Connecting paragraphs

[1] Critical-analytical expertise can mean that the writer positions themselves, in knowledge terms, against theories, approaches or subject content. […]

[2] In an academic context, the writer’s positioning in relation to the subject the text discusses, is both expected and obvious. […]

[3] However, positioning can also mean that a writer starts an identity process in their writing. […]

Watch a film about structuring paragraphs:

Metatext

Metatext is closely related to cohesive ties and can be described as “text about the text”. In metatexts the writer tells the reader how the text is to be read and understood. The most common form of metatext are short descriptions of what a chapter or section will be about:

The material that the thesis is based on consists of qualitative research interviews with students in teacher education at different stages in their studies, as well as analysis of texts written by the same students. This chapter describes the methods used for data collection, and the processing and analysis of the empirical material.

Metatext can also be written in the form of a number of questions that your text intends to answer:

To what extent can X and Y provide a more nuanced picture of Swedish universities? Which
political decisions have entailed tangible changes? Can higher admission requirements solve the problem? This chapter aims to answer these questions.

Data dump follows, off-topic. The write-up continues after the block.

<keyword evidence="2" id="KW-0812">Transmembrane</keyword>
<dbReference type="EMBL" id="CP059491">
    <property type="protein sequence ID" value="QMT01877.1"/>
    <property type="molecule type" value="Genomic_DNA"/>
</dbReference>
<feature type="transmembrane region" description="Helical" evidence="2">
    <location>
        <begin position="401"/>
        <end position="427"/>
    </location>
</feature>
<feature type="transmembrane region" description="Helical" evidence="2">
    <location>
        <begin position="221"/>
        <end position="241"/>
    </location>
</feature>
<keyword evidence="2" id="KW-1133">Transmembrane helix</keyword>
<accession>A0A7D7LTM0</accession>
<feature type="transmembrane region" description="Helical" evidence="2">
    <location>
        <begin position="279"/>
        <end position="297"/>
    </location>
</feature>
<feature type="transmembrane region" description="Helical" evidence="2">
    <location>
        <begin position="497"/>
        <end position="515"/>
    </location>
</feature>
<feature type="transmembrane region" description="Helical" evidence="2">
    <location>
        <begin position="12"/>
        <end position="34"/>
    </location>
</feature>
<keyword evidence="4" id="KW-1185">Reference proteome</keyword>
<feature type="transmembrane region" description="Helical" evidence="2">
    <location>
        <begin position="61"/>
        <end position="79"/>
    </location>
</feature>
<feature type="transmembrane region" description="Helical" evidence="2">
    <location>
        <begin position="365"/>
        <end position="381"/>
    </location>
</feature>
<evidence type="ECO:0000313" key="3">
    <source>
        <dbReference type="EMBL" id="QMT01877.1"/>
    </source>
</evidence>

A good collection of sample metatexts can be found at the Academic Phrasebank.

Headings

Another way of telling the reader what the text contains, and how it is structured, is to use headings and subheadings. Placing headings in a text is something that perhaps happens naturally. If you write an academic paper, you are probably expected to include an introduction, a review of methodology, an account of the results and some form of analysis or discussion. The headings indicate where the academic paper’s different parts begin and, to a certain extent, what they contain.

Headings can also be used to sort and structure content at lower levels. A background section can perhaps contain definitions of terms, the historical background, and previous research. In this case, subheadings can help to separate the various sections. In addition, an extensive results section can benefit from being divided up thematically, using descriptive subheadings.

2.3 Academic writing language skills in practice

2.3.1 Critical-analytical skills  

2.3.2 Academic text conventions

2.3.3 Style in academic texts